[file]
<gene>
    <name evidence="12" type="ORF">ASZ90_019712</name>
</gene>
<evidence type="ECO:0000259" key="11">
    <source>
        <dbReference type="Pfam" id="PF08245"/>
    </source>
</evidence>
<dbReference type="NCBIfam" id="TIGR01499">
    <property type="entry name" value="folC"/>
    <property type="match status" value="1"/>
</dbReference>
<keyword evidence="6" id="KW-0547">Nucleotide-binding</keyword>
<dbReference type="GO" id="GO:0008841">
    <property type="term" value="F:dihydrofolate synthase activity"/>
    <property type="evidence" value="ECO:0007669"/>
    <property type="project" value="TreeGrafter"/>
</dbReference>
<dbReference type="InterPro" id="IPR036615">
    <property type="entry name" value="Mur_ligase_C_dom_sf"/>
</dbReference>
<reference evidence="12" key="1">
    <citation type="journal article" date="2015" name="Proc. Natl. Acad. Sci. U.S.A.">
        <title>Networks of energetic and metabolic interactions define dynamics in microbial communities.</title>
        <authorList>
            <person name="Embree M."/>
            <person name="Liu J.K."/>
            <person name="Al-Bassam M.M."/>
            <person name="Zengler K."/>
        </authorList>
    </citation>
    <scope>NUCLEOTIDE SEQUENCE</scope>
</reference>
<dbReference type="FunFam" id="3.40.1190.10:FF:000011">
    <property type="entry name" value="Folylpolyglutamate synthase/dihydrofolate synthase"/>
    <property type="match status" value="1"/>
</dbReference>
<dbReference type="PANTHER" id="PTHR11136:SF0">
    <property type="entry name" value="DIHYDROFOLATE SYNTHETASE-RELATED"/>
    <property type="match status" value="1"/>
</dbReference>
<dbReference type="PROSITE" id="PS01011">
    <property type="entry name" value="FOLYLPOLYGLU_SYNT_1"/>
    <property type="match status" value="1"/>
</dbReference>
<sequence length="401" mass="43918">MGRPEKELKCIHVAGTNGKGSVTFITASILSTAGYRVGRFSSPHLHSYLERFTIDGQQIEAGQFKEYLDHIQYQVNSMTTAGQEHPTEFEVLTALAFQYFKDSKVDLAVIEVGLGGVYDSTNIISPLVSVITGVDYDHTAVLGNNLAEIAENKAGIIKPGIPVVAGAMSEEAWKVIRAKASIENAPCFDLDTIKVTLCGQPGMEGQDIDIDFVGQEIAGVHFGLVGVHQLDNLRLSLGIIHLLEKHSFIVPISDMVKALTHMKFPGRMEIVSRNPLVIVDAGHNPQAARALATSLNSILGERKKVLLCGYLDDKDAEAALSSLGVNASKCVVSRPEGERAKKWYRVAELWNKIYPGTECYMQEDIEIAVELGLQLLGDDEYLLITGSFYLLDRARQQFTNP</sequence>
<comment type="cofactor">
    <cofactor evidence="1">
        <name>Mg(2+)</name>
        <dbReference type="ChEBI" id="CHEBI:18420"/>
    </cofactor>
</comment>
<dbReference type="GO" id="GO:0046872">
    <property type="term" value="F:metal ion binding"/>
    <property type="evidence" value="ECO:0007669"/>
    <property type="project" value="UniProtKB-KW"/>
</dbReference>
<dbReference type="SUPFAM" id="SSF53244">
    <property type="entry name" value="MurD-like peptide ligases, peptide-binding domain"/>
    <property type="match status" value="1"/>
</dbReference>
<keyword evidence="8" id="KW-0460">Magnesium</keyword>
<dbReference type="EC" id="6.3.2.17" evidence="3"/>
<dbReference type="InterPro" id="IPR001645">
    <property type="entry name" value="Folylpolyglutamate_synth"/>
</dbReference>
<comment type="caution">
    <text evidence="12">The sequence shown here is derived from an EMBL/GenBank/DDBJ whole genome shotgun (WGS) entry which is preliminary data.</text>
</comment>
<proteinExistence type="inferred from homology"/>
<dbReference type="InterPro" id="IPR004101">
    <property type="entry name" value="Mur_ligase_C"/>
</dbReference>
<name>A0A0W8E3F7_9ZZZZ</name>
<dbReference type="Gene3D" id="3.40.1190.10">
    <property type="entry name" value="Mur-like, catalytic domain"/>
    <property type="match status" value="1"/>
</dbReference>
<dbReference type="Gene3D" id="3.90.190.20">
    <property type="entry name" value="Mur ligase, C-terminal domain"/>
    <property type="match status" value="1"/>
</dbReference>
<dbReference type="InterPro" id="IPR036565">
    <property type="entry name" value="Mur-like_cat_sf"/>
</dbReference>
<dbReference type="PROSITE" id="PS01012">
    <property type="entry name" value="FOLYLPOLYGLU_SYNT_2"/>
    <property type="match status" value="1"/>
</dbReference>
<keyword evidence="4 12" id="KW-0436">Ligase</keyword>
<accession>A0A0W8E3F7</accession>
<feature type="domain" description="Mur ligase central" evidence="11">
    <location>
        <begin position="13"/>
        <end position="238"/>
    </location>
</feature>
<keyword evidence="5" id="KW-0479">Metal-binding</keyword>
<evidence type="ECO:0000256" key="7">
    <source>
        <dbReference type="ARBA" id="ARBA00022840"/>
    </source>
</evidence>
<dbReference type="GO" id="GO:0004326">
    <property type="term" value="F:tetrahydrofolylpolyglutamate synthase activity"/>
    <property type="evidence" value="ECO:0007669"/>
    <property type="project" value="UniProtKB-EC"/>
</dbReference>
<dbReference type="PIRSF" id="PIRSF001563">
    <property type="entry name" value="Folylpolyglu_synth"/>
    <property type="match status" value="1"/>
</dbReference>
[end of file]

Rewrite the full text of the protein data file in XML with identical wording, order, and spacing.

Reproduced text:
<gene>
    <name evidence="12" type="ORF">ASZ90_019712</name>
</gene>
<evidence type="ECO:0000259" key="11">
    <source>
        <dbReference type="Pfam" id="PF08245"/>
    </source>
</evidence>
<dbReference type="NCBIfam" id="TIGR01499">
    <property type="entry name" value="folC"/>
    <property type="match status" value="1"/>
</dbReference>
<keyword evidence="6" id="KW-0547">Nucleotide-binding</keyword>
<dbReference type="GO" id="GO:0008841">
    <property type="term" value="F:dihydrofolate synthase activity"/>
    <property type="evidence" value="ECO:0007669"/>
    <property type="project" value="TreeGrafter"/>
</dbReference>
<dbReference type="InterPro" id="IPR036615">
    <property type="entry name" value="Mur_ligase_C_dom_sf"/>
</dbReference>
<reference evidence="12" key="1">
    <citation type="journal article" date="2015" name="Proc. Natl. Acad. Sci. U.S.A.">
        <title>Networks of energetic and metabolic interactions define dynamics in microbial communities.</title>
        <authorList>
            <person name="Embree M."/>
            <person name="Liu J.K."/>
            <person name="Al-Bassam M.M."/>
            <person name="Zengler K."/>
        </authorList>
    </citation>
    <scope>NUCLEOTIDE SEQUENCE</scope>
</reference>
<dbReference type="FunFam" id="3.40.1190.10:FF:000011">
    <property type="entry name" value="Folylpolyglutamate synthase/dihydrofolate synthase"/>
    <property type="match status" value="1"/>
</dbReference>
<dbReference type="PANTHER" id="PTHR11136:SF0">
    <property type="entry name" value="DIHYDROFOLATE SYNTHETASE-RELATED"/>
    <property type="match status" value="1"/>
</dbReference>
<dbReference type="PROSITE" id="PS01011">
    <property type="entry name" value="FOLYLPOLYGLU_SYNT_1"/>
    <property type="match status" value="1"/>
</dbReference>
<sequence length="401" mass="43918">MGRPEKELKCIHVAGTNGKGSVTFITASILSTAGYRVGRFSSPHLHSYLERFTIDGQQIEAGQFKEYLDHIQYQVNSMTTAGQEHPTEFEVLTALAFQYFKDSKVDLAVIEVGLGGVYDSTNIISPLVSVITGVDYDHTAVLGNNLAEIAENKAGIIKPGIPVVAGAMSEEAWKVIRAKASIENAPCFDLDTIKVTLCGQPGMEGQDIDIDFVGQEIAGVHFGLVGVHQLDNLRLSLGIIHLLEKHSFIVPISDMVKALTHMKFPGRMEIVSRNPLVIVDAGHNPQAARALATSLNSILGERKKVLLCGYLDDKDAEAALSSLGVNASKCVVSRPEGERAKKWYRVAELWNKIYPGTECYMQEDIEIAVELGLQLLGDDEYLLITGSFYLLDRARQQFTNP</sequence>
<comment type="cofactor">
    <cofactor evidence="1">
        <name>Mg(2+)</name>
        <dbReference type="ChEBI" id="CHEBI:18420"/>
    </cofactor>
</comment>
<dbReference type="GO" id="GO:0046872">
    <property type="term" value="F:metal ion binding"/>
    <property type="evidence" value="ECO:0007669"/>
    <property type="project" value="UniProtKB-KW"/>
</dbReference>
<dbReference type="SUPFAM" id="SSF53244">
    <property type="entry name" value="MurD-like peptide ligases, peptide-binding domain"/>
    <property type="match status" value="1"/>
</dbReference>
<keyword evidence="8" id="KW-0460">Magnesium</keyword>
<dbReference type="EC" id="6.3.2.17" evidence="3"/>
<dbReference type="InterPro" id="IPR001645">
    <property type="entry name" value="Folylpolyglutamate_synth"/>
</dbReference>
<comment type="caution">
    <text evidence="12">The sequence shown here is derived from an EMBL/GenBank/DDBJ whole genome shotgun (WGS) entry which is preliminary data.</text>
</comment>
<proteinExistence type="inferred from homology"/>
<dbReference type="InterPro" id="IPR004101">
    <property type="entry name" value="Mur_ligase_C"/>
</dbReference>
<name>A0A0W8E3F7_9ZZZZ</name>
<dbReference type="Gene3D" id="3.40.1190.10">
    <property type="entry name" value="Mur-like, catalytic domain"/>
    <property type="match status" value="1"/>
</dbReference>
<dbReference type="Gene3D" id="3.90.190.20">
    <property type="entry name" value="Mur ligase, C-terminal domain"/>
    <property type="match status" value="1"/>
</dbReference>
<dbReference type="InterPro" id="IPR036565">
    <property type="entry name" value="Mur-like_cat_sf"/>
</dbReference>
<dbReference type="PROSITE" id="PS01012">
    <property type="entry name" value="FOLYLPOLYGLU_SYNT_2"/>
    <property type="match status" value="1"/>
</dbReference>
<keyword evidence="4 12" id="KW-0436">Ligase</keyword>
<accession>A0A0W8E3F7</accession>
<feature type="domain" description="Mur ligase central" evidence="11">
    <location>
        <begin position="13"/>
        <end position="238"/>
    </location>
</feature>
<keyword evidence="5" id="KW-0479">Metal-binding</keyword>
<evidence type="ECO:0000256" key="7">
    <source>
        <dbReference type="ARBA" id="ARBA00022840"/>
    </source>
</evidence>
<dbReference type="GO" id="GO:0004326">
    <property type="term" value="F:tetrahydrofolylpolyglutamate synthase activity"/>
    <property type="evidence" value="ECO:0007669"/>
    <property type="project" value="UniProtKB-EC"/>
</dbReference>
<dbReference type="PIRSF" id="PIRSF001563">
    <property type="entry name" value="Folylpolyglu_synth"/>
    <property type="match status" value="1"/>
</dbReference>